The disappearing VQA symbol
BC VQA (top) has replaced the familiar VQA symbol (bottom)
Since October 2011, wineries in British Columbia have been prohibited from using the VQA medallion that has been on bottles and labels since 1990. Instead, five letters - BC VQA - appear in small type on the labels.
It is a little surprising that the Vintners Quality Alliance designation has become inconspicuous considering its contribution to the success of BC wines. Sales of VQA wines have risen from 600,000 litres in 1990 when the VQA program began to 7.8 million litres in 2010.
The medallion directed consumers to those wines made from grapes grown in British Columbia, distinguishing them from the "cellared in Canada" wines made with imported bulk wines. As it is, the CIC wines grab $250 million in sales annually in BC, against $193 million in sales of VQA wines. It is debatable that BC wines would have anywhere near that market share without the VQA program.
VQA was imported from Ontario in 1990, where it had been launched a few years earlier. Consumers interpreted the VQA symbol as an indicator of quality. In fact, the panels that taste wines submitted for VQA do not taste for quality. Their role is to screen out faulty wines.
The current VQA assessment form lists only faults. Wines with technical faults are rejected; wines without faults are VQA-eligible. A mediocre wine can pass if it has no technical faults. Fortunately, most VQA wines are not mediocre.
There is an explanation why consumers understood VQA to be a seal of quality. Before 1990, most BC wines were made with such inferior grapes that wineries had to add water and/or sugar at times to make palatable wines. Most of the inferior hybrid varieties were pulled out in 1988; and the rules for VQA winemaking forbade adding water or an unreasonable amount of sugar.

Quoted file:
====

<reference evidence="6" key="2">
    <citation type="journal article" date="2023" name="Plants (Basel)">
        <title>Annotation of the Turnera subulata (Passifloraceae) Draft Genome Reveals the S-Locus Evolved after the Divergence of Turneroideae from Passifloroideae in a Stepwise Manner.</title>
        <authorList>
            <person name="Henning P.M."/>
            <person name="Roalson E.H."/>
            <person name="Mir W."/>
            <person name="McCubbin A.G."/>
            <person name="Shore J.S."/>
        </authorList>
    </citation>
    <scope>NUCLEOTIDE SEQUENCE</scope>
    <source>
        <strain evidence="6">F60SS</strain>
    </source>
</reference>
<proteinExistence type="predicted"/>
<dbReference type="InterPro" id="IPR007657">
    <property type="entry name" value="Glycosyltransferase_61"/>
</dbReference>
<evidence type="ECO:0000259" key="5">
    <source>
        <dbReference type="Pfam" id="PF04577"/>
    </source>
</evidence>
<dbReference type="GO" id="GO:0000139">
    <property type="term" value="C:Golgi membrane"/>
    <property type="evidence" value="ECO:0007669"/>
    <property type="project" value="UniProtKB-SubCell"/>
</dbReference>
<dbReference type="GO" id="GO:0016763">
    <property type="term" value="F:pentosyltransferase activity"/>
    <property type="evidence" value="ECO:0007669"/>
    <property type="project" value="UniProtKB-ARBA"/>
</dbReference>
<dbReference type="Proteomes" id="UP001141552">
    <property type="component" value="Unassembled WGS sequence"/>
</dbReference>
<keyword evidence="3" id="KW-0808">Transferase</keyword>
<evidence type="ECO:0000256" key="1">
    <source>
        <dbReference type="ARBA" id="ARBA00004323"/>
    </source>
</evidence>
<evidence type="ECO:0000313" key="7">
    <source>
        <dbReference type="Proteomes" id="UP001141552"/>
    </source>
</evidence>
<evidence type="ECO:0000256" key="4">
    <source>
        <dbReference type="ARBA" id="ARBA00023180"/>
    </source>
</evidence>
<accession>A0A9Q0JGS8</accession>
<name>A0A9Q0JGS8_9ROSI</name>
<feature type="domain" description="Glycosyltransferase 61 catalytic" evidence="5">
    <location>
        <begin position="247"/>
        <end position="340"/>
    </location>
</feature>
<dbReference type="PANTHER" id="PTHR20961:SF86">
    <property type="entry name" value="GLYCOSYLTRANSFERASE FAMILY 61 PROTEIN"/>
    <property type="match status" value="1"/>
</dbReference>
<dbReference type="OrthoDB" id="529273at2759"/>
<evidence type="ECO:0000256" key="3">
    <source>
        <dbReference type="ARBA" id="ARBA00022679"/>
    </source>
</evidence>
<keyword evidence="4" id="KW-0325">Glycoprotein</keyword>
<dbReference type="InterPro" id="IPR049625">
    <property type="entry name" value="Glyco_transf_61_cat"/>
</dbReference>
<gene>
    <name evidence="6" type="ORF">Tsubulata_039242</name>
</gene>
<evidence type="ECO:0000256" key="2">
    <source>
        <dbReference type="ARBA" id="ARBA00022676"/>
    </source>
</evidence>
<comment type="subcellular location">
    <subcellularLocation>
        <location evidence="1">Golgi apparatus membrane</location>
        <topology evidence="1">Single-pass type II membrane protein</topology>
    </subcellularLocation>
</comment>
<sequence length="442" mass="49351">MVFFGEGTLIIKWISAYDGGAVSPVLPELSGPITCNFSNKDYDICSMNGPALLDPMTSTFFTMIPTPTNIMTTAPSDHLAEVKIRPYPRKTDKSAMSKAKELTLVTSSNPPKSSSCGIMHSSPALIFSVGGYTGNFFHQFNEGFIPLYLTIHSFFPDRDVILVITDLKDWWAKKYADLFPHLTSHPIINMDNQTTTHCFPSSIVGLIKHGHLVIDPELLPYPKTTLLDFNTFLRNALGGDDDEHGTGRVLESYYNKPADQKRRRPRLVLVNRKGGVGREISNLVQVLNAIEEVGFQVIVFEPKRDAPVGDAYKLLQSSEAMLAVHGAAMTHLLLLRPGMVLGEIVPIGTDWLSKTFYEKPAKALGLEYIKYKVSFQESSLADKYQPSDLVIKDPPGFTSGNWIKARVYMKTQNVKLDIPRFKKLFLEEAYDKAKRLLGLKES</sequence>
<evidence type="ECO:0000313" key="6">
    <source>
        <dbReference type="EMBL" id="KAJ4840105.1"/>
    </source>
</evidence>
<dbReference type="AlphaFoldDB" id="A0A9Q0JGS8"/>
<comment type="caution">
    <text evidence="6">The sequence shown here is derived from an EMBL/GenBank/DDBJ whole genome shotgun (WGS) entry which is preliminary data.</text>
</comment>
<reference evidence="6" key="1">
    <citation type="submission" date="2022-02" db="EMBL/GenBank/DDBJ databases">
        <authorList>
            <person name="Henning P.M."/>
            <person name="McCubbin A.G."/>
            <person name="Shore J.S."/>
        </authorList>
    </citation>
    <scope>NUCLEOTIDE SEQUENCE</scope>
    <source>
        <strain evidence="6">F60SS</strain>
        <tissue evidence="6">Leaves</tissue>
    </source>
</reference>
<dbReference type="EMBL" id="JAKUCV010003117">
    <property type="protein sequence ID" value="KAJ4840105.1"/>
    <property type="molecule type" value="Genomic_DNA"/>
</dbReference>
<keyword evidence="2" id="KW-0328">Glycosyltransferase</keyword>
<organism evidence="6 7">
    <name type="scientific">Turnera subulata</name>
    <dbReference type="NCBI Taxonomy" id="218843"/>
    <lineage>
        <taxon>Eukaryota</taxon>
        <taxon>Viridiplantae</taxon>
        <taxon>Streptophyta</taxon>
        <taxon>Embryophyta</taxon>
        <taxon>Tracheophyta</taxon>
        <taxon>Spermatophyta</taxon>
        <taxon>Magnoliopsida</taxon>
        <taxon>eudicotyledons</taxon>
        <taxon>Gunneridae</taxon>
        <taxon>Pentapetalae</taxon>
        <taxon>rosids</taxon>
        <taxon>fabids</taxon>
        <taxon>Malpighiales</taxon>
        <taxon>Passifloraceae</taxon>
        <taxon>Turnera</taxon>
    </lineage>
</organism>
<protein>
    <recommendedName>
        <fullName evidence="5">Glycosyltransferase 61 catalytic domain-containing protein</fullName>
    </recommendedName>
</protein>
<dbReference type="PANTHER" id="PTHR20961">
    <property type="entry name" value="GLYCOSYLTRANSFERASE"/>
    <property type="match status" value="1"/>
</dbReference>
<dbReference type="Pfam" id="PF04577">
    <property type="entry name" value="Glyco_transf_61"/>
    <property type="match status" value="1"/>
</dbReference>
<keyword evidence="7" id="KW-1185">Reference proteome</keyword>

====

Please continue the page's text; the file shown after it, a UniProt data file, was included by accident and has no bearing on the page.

The grape varieties remaining after the 1988 pull-out were almost entirely vinifera. At first, only wines made with vinifera were even eligible for VQA. As it happens, these were also better wine grapes. For example, the European Riesling grapes always made better wine that the Okanagan Riesling hybrid. The VQA wines tasted better because they were made with better grapes. Hence, consumers understood VQA to mean better quality.
In the two decades since VQA was introduced, many acres of premium vinifera have been planted. At the same time, vineyard and winemaking practices have become vastly more professional, resulting in dramatic improvements in wine quality. That has reinforced the perception that VQA means quality.
BC VQA wines can only be made from grapes grown in BC. The wide acceptance of VQA wines has allowed vineyards to flourish. Without VQA, I suspect wines from grapes grown here would have been crushed by the the volume of low-priced CIC wines because consumers would have had no simple way to identify local wines and support them.
There are also many excellent wines from BC grapes that do have have the BC VQA symbol, since the program still is voluntary. But even the wineries not applying for VQA benefit from it because VQA created such broad acceptance of homegrown wines.
So why has the symbol been banished? That decal belongs to VQA Canada (effectively, VQA Ontario). BC and Ontario have never been able to agree to the same national wine standards. Arguably, the BC wine standards are just as effective but because they are not the same, BC no longer is allowed to use VQA medallion.
For the time being, BC wineries replaced it with the letters, BC VQA.
The irony is that many wineries had stopped using the "stop sign" - as the VQA medallion is sometimes called.
The BCWA has commissioned the design of a new certification symbol. "We are in the process of developing some alternative designs that we can then present to the industry in consultations, to see if we could get some consensus as to what the replacement mark will be," Thomas says. That process is likely to last a year or so.